Yesterday I decided to go for a jog. It was cold, and I wore jeans, jumper and a coat (and I probably gave the appearance that I was late for a bus, taking a shortcut across the park). I did jog for thirty minutes and today my calf muscles are most displeased. I saw lots of joggers this morning on my way to the newsagents. I admire their dedication, and it made me think about us writerly folks who shun the television in favour of creative agony. It also reminded me of the time I auditioned for a Butlin's redcoat position, unaware that I had to do a dance routine. Not only did I look foolish in my shirt and trousers as everyone else stripped down to their dance gear, but my ineptitude and humiliation was also shown on the local news.
I watched a few minutes of Deuce Bigalow last night. It was truly awful. But why? Some of the comedic devices were highly imaginative and they should have worked. I figured that there was no humanity underpinning the comedy. Whilst the great comedic artists use humour to depict the absurdity of life, the pain and suffering and tragedy, and the love and friendship and struggles of life and the imminence and inevitability of death, Deuce Bigalow had none of this. It was, in a word, shallow.

Woman with a male member on her face

Have you ever pressed that 'next blog' button at the top? I spent a few minutes doing so this morning. I encountered a brilliant twenty-year old artist, an embarrassingly bad older artist/photographer, a chap who has adventures in snowy mountains, some Chinese kids in some group or another, some digital art that was inspired by science (the idea of which excites me, having always loved the concept of non-sentient art, but the solutions of which were a little disappointing), and some beautiful close-up photographs of plants.

That Blair Witch photo reminds me of when a friend and I threw a log into Loch Ness and took hoax monster photos of it. The results were actually very unconvincing.

Saturday, 22 March 2008


It's a tranquil and snowy Easter Saturday, and I have worries. And not just worries for my high-chocolate diet and self-unbuttoning jeans. (Damn those puny buttons.)
Nor are these continuing worries on the self-unbuttoning state of spelling in this country. (I'd love to go round every Facebook profile and online dating profile and correct the 'your's and 'you're's [I'd ignore the 'ur's for the time being] and 'there's and 'their's and 'there're's, and even the 'thier's, but I have a suspicion that I'd score low in the online popularity stakes.)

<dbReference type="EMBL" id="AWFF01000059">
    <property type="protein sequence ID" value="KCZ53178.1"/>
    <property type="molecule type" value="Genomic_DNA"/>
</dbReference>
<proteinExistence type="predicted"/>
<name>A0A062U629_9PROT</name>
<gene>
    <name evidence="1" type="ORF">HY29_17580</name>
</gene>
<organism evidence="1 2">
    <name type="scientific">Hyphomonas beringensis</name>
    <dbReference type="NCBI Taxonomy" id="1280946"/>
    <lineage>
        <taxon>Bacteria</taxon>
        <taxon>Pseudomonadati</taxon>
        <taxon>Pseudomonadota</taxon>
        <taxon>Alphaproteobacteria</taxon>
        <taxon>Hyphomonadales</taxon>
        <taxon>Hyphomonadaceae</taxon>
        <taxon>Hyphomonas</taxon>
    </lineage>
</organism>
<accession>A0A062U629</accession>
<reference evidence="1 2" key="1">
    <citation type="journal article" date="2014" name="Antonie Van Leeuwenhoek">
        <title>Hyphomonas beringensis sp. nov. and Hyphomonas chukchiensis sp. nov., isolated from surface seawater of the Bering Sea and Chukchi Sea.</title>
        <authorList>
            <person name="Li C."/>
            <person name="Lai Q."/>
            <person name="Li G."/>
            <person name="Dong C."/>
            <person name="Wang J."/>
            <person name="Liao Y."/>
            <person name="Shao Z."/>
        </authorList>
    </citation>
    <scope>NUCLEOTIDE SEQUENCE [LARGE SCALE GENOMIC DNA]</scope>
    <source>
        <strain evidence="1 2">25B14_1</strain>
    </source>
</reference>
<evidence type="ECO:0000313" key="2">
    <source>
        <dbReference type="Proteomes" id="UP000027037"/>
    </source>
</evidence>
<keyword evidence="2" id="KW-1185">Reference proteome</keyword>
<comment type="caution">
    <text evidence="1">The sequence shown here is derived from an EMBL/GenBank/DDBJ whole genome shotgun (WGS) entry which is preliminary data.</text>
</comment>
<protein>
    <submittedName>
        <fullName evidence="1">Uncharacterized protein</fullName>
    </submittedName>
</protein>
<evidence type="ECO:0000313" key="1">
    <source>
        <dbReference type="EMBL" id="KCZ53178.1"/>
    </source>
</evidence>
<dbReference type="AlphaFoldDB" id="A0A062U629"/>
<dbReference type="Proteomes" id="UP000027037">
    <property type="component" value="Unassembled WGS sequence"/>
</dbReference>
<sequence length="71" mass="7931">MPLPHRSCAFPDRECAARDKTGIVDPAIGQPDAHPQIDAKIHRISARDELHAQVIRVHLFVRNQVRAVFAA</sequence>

But why offend random online people with my anality when I can offend everyone with episode one of my sitcom? As my commitment to its future continues to waver, I find myself in need of some form of closure before I can move on; and so I treated myself to a six-and-a-half hour Larry David extravanganza: ten half-hour episodes from season one of Curb Your Enthusiasm, a one-hour pilot, and a thirty-or-so minute interview.
As the interviewer observed, Larry doesn't pull punches, making gags about incest survivors, the size of a boy's penis, porn stars, the disabled, racial differences ...
I was only a few episodes in when I became acutely aware of a tight knot in my stomach. It was tension.

Larry likens gags to diving: you should score highly for accomplishing a difficult dive.
I felt very much that what he was doing was creating high levels of tension, thereby setting up a high level of release. Tension and release - the key components of humour!
Of course, therein lies the risk (and risk is another word that Larry uses often): one is more likely to fail on a difficult dive; if one fails to release that high tension, one is highly screwed.

Check out this clip, in which Larry joins forces with a Tourette's sufferer, and soon everyone in the restaurant finds release through profanity. It's easy to see how very wrong this scene could have gone, and how brave Larry was to run with it. Note the comedic music that Larry chose as a safety net to make everything right again at the end of each episode. Be warned: you might find the language in this clip offensive!

We know the score: no writer ever made a living writing about some dull man who did some mundane things and wasn't really happy and wasn't really sad and didn't feel much for the universe. Plenty of writers, however, have made a living writing about love and anger and revenge and friendship - writing about the extremes of humanity, both good and bad, but never indifferent.